One might think Ted Turner would warrant something more to honor him than an endless strip of parking lots downtown.
But his supporters, and even his family, will take what they can get. Changing a street name in Atlanta — once a city tradition — has become an emotionally charged battle.
The Atlanta City Council recently passed an ordinance to rename a little more than a mile of Spring Street, turning it into Ted Turner Drive.
Putting Ted’s first name on the street sign is the modern way of doing things. In the old days, a last name on a street sign was good enough, whether it be someone you instinctively knew, like Washington, or someone whose name ultimately landed in the dustbin of history, liked Cone. (More on him later.)
The Turner switcheroo was not without controversy. The Neighborhood Planning Unit and the Atlanta Downtown Neighborhood Association both opposed the change, saying that changing street names inconveniences residents and businesses that must change their mailing addresses. Also, tourists and suburbanites get lost.
The City Council had to ignore its own rules, which say 75 percent of the property owners along the street must approve the change. Since they were renaming the road for a maverick, council members decided to go rogue to make things happen.
There is little argument that Ted Turner should be honored by the City of Atlanta. He’s Atlanta’s rich, crazy, brilliant uncle. Before Ted Turner, Atlanta was a two-horse town named Terminus that had a train visit once a week. But the former billboard proprietor buys a struggling TV station, picks up a woeful baseball team, puts together a worldwide cable news network before anyone even heard of cable and, suddenly, people can locate the city on a map.
Xernona Clayton, a civil rights worker-turned broadcaster, came up with the idea six months ago when looking down from her office at the bustle near the CNN Center.
“The streets were crowded,” said Clayton, who worked for Turner Broadcasting as an executive. “That didn’t happen until Ted Turner turned it into a world-class area.”
At first, she figured one of the streets fronting CNN would be a natural to carry his name. However, Marietta Street is filled with many businesses, and tracking down all the property owners for approval would become a life’s mission. And Centennial Olympic Park Drive was changed from Techwood Drive just a couple decades ago. Three names in 20 years would be a bit much — even for Atlanta.
So, Spring Street, which runs alongside Ted Turner’s downtown restaurant and his Fortress of Solitude, became the “simplest inconvenience,” said Clayton. Then, not wanting to sound like they were sticking Ted with a derelict thoroughfare, she added, “It’s a good street. It runs through the heart of downtown. People use it.”
Clayton knows firsthand the pain of attempting to change a street name. Four years ago, there was an effort to rename Cone Street in her honor. It was met with protests from preservationists, business owners and descendants of Judge Reuben Cone, an Atlanta pioneer. “So, they gave me a topper and I’m grateful for that,” she said.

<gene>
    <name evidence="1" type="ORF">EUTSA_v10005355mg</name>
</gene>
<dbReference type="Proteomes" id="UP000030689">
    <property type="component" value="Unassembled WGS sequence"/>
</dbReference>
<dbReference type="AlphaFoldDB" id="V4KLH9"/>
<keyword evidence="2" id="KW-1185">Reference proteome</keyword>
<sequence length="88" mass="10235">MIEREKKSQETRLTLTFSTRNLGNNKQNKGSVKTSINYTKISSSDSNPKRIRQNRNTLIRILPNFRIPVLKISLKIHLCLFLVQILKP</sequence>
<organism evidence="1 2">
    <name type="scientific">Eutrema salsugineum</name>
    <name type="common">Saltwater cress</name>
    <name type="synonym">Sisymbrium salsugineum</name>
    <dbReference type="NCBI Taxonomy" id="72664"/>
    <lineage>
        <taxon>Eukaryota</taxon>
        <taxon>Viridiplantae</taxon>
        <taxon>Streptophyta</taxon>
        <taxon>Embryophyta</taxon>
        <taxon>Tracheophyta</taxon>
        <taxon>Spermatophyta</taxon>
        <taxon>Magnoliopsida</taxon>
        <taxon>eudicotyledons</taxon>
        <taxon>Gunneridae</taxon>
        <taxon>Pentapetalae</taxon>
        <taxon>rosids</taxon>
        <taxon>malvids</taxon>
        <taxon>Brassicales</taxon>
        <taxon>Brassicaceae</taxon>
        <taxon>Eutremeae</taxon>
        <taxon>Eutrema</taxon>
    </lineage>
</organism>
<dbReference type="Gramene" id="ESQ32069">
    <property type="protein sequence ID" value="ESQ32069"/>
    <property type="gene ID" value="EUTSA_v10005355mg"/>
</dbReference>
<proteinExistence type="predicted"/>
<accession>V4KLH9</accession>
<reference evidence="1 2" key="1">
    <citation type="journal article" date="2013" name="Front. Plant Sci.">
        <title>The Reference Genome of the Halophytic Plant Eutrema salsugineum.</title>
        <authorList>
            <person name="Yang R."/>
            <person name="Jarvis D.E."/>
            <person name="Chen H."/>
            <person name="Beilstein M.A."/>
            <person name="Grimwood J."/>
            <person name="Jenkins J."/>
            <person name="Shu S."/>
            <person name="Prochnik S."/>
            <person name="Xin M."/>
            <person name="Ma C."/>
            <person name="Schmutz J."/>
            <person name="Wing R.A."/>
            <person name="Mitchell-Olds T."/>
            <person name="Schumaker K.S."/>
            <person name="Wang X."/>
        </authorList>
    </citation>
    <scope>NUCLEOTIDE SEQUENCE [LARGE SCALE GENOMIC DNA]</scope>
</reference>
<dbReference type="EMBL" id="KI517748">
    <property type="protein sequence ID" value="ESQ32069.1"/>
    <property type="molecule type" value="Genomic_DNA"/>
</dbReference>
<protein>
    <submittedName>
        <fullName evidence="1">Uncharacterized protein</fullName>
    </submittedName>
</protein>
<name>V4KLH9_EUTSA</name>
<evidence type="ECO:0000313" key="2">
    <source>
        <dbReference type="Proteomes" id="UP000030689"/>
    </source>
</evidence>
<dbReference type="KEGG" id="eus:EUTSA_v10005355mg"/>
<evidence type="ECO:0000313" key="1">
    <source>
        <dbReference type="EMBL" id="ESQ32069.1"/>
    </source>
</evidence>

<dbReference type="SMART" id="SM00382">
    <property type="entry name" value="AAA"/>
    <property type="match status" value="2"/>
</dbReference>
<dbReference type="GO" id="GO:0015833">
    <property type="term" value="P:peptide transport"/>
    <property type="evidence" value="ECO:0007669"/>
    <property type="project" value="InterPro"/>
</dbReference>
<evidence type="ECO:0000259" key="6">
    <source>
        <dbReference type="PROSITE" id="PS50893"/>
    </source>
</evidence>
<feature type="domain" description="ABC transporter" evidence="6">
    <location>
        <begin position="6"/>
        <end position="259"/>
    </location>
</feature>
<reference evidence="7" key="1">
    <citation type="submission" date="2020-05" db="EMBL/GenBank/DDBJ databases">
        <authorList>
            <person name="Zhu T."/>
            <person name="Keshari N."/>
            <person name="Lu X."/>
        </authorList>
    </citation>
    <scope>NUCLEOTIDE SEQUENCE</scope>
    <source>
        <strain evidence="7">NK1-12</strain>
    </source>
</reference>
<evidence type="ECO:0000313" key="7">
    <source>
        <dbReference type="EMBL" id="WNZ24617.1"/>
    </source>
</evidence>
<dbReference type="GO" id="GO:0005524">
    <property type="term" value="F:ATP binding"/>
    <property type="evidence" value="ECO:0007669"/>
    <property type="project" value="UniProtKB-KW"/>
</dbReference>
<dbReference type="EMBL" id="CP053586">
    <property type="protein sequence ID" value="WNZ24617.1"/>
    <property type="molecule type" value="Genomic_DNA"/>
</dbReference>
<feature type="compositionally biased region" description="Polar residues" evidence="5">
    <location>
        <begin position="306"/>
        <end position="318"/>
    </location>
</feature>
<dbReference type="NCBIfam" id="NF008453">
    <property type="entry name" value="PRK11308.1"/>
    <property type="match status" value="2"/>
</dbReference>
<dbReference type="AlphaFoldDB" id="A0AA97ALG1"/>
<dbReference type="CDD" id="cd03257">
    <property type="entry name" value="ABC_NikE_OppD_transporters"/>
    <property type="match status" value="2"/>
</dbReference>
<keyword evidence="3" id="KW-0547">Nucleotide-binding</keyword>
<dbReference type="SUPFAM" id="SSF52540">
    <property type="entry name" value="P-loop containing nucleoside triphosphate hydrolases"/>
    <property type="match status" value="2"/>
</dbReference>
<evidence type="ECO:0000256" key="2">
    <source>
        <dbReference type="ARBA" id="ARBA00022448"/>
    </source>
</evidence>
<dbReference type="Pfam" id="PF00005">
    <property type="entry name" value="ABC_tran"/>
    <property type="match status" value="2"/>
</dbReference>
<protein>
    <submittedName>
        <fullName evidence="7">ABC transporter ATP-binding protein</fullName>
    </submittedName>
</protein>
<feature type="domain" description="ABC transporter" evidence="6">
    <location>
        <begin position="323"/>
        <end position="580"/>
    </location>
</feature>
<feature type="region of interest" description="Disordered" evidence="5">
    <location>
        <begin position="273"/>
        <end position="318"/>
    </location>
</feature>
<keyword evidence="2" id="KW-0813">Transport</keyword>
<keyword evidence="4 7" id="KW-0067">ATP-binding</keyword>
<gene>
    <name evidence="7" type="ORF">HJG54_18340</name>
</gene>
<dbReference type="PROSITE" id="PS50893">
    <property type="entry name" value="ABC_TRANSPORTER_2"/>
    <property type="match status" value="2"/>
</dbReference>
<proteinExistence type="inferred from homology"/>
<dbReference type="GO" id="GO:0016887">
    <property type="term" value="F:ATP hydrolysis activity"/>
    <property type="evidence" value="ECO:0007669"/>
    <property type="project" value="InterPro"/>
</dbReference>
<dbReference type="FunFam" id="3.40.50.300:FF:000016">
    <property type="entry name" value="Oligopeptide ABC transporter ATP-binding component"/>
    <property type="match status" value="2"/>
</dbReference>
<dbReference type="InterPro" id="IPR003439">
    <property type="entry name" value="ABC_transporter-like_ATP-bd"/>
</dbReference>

Clayton was referring to one of those honorary signs attached to the official street sign. Hers is at nearby Baker Street. She also has a plaque in Hardy Ivy Park. The park was a bone thrown to the Ivy family when developer John Portman wanted to change the name of Ivy Street to Peachtree Center Avenue.
Ted Turner Drive supporters were met by indifference from the 45 property owners fronting the to-be-renamed portion of Spring Street. City Councilman C.T. Martin, the sponsor of the bill, admits that Spring Street ain’t exactly one of Les Grands Boulevards. But he’s anticipatory.
“Some investors may be impressed by the name,” said Martin, who has seven street-name changes under his belt. “It’s just a matter of time before those locations (on Spring Street) take off. It will be an address people will want to identify with.”
Besides, he said, “there were more people who appreciated and supported it than opposed it.”
Kyle Kessler, president of Downtown Neighborhood Association takes issue with that, saying Martin presented the packet of information about the street change right before the council meeting, leaving opponents with no time to counter.
In the info submitted, Turner supporters got just three petitions returned from property owners, two in support, one opposed. They said they got spoken commitments from four more property owners. The city owned six properties, which were put into the “yes” category, as were the 29 unresponsives.
Talk about new math!
But, in the end, old math won out.
Nine council members voted for it and three against it. Councilwoman Yolanda Adrean was one of the three. It’s not that she doesn’t think Ted Turner is grand. It’s just that she doesn’t go for changing street names.
“Early on, I decided I’d be consistent,” Adrean said. “I don’t want to sit and judge a person’s worth.”
Good point. Is someone worth a Boulevard, a Parkway, a Terrace or just a Dead-end Street. It’s tough being a decider.
Laura Seydel, Ted’s daughter, said she’s “tickled pink for dad. It was a big blow with Turner Field,” referring the Atlanta Braves leaving the ballpark that carries her father’s name.
She, like Martin, thinks The Ted Turner Magic might do for Spring Street what it did for the area around the CNN Center.
“Maybe it won’t be an ugly street for long,” she said.
In Atlanta, prosperity is just a name change away.
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